There is no definitive best option and your final choice should depend on the goal of your analysis. From what I know, the interpretation of your model's output will differ as follows:
- Delay entered as a continuous variable: The model's intercept represents the value of the outcome for a delay of 0 and the $\beta_i$ of the delay variable represents a the change in the outcome associated with a one unit change in delay. This is the most parsimonious option as only one parameter for the effect of delay is estimated and could make sense if a one unit change in delay is meaningful and a linear trend is of interest for your research question.
- Delay entered as a factor: The model's intercept represents the value of the outcome for the chosen reference level of delay and the k-1 $\beta_i$ represent the difference between the reference level and the level of delay associated with $\beta_i$. This option estimates k-1 parameters to quantify the effect of delay and could make sense if you are interested in comparing the effects of different levels of delay, as several options for post-hoc comparisons are available.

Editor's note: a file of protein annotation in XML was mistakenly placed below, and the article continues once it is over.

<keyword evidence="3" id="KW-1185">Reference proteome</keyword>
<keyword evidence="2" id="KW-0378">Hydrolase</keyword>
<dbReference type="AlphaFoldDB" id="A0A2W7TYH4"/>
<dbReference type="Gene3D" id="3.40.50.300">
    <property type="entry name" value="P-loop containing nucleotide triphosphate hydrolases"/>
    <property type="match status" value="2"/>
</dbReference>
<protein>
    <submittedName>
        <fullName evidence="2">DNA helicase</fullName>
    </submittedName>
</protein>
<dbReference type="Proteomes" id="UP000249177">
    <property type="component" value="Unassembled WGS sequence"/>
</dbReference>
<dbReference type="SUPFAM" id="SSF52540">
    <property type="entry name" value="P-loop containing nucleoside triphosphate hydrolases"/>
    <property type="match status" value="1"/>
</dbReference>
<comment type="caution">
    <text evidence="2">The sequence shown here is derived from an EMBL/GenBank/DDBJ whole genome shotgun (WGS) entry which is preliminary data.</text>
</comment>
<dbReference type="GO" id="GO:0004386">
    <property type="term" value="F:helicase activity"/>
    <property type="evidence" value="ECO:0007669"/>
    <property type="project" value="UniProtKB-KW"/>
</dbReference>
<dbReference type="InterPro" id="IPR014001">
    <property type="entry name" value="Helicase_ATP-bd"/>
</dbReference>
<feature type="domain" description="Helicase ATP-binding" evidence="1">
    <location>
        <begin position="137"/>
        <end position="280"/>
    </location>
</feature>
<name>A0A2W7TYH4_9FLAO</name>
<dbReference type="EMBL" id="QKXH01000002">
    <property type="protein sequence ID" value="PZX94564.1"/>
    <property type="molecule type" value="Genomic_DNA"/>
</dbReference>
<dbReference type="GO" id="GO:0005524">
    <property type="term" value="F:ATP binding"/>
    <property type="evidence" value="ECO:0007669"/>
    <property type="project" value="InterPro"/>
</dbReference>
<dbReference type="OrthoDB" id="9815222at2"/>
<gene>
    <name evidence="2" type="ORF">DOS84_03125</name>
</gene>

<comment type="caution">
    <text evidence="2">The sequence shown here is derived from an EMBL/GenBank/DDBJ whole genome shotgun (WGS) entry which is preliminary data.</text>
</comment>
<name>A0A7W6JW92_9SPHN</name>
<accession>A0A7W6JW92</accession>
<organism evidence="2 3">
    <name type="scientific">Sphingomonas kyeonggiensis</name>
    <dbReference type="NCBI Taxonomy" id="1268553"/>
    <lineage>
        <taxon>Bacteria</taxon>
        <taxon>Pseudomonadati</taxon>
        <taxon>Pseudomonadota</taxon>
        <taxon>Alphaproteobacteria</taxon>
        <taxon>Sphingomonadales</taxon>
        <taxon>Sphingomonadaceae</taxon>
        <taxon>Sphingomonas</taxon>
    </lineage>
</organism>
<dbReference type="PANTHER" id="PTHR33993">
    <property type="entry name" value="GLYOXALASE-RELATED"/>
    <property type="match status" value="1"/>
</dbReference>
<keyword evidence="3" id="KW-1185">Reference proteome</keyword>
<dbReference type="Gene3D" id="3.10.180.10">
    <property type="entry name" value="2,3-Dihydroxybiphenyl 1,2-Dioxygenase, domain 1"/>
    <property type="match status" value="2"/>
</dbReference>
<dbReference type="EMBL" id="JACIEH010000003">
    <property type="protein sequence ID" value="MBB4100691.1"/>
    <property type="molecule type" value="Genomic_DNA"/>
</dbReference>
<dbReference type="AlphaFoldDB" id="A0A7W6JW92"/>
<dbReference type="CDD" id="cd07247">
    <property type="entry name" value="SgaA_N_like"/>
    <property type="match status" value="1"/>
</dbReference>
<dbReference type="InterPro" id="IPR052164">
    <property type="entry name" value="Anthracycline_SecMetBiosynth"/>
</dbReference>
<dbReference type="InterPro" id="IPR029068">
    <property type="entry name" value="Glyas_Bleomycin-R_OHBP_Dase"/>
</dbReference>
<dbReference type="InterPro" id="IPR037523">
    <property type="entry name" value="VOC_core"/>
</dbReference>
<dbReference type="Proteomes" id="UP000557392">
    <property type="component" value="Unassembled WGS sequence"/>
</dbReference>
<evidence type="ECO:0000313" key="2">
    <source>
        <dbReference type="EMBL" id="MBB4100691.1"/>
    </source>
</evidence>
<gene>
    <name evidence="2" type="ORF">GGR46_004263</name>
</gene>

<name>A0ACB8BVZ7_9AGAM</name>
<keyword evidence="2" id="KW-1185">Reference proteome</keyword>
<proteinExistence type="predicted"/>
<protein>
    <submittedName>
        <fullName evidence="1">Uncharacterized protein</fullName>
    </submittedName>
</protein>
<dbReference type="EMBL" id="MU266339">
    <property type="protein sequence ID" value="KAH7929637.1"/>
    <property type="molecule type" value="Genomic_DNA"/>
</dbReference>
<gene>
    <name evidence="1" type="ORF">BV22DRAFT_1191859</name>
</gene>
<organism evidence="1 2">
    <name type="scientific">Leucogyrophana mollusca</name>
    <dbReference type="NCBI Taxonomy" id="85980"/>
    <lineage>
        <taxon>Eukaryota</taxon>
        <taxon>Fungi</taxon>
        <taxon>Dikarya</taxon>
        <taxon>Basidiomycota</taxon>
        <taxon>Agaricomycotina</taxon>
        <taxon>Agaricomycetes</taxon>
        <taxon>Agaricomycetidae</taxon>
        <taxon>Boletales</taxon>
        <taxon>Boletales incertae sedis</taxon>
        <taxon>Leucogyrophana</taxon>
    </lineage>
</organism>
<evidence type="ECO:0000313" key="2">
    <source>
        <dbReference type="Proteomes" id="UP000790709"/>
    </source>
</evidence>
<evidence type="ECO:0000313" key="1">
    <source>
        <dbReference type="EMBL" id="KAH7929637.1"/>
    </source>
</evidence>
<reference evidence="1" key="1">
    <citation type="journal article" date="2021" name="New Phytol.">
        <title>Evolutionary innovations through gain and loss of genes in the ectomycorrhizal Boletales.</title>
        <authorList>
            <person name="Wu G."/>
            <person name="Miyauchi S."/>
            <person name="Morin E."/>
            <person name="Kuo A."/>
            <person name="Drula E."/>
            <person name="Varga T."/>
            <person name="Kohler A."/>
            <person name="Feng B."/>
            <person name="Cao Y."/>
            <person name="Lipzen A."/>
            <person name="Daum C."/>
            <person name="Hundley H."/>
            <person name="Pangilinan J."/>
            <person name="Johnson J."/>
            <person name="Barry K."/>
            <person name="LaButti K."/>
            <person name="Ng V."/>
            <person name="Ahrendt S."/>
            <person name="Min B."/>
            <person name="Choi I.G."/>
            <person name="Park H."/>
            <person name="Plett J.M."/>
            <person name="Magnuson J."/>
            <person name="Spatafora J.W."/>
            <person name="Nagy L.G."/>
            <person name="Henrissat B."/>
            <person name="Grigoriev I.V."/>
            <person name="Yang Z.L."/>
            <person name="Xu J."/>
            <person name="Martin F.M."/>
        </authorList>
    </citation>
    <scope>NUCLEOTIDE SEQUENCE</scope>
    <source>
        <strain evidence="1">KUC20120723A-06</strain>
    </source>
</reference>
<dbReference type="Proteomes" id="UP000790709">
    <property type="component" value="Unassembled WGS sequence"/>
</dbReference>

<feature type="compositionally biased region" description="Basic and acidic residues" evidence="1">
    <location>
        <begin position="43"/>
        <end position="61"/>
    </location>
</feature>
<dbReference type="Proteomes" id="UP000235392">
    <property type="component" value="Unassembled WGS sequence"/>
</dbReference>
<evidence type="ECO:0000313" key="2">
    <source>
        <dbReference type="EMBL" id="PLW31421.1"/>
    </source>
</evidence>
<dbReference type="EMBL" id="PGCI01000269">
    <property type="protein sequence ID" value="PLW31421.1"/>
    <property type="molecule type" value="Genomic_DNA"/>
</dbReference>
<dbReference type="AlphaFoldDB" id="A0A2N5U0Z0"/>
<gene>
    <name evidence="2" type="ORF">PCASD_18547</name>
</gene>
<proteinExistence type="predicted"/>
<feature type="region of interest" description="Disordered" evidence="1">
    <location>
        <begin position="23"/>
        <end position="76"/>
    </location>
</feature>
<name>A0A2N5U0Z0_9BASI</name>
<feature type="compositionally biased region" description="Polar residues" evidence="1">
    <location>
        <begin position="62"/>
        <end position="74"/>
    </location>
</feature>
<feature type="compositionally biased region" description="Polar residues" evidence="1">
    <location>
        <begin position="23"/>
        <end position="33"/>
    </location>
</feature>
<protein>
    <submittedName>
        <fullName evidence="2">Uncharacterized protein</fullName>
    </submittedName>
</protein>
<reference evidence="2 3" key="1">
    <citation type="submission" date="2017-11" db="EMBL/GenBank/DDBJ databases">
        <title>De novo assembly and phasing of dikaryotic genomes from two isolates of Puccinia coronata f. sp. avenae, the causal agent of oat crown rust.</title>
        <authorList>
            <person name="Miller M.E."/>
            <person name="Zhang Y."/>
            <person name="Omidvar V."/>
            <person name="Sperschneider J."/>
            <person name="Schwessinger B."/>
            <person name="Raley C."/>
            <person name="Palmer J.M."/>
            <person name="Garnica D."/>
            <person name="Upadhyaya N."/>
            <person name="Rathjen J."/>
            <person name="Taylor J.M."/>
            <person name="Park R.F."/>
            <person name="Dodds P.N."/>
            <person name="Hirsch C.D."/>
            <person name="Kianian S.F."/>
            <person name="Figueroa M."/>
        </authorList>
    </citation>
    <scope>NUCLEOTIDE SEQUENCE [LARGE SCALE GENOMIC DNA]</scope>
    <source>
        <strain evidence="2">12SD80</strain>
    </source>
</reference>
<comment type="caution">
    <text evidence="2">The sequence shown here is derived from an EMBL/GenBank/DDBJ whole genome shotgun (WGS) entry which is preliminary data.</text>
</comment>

- Delay entered as an ordinal factor: The model's intercept represents the value of the outcome at the mean factor level and the k-1 $\beta_i$ correspond to polynomial contrasts. For $k-1 = 2$, as in your case, this would be equivalent to a linear and a quadratic trend across the factor levels. See also the answer to this question. Again, k-1 parameters are estimated. This might make sense if you are interested in quantifying and differentiating between linear and non-linear trends.
From what you have written in your question and comments, I'd guess coding delay as a factor might make sense, but again this has to be decided considering the goal of your analysis and your research question. Given a possible weaker trend between a delay of 3 and a delay of 6, I'd be cautious with coding delay as numeric since only a linear trend will be modelled.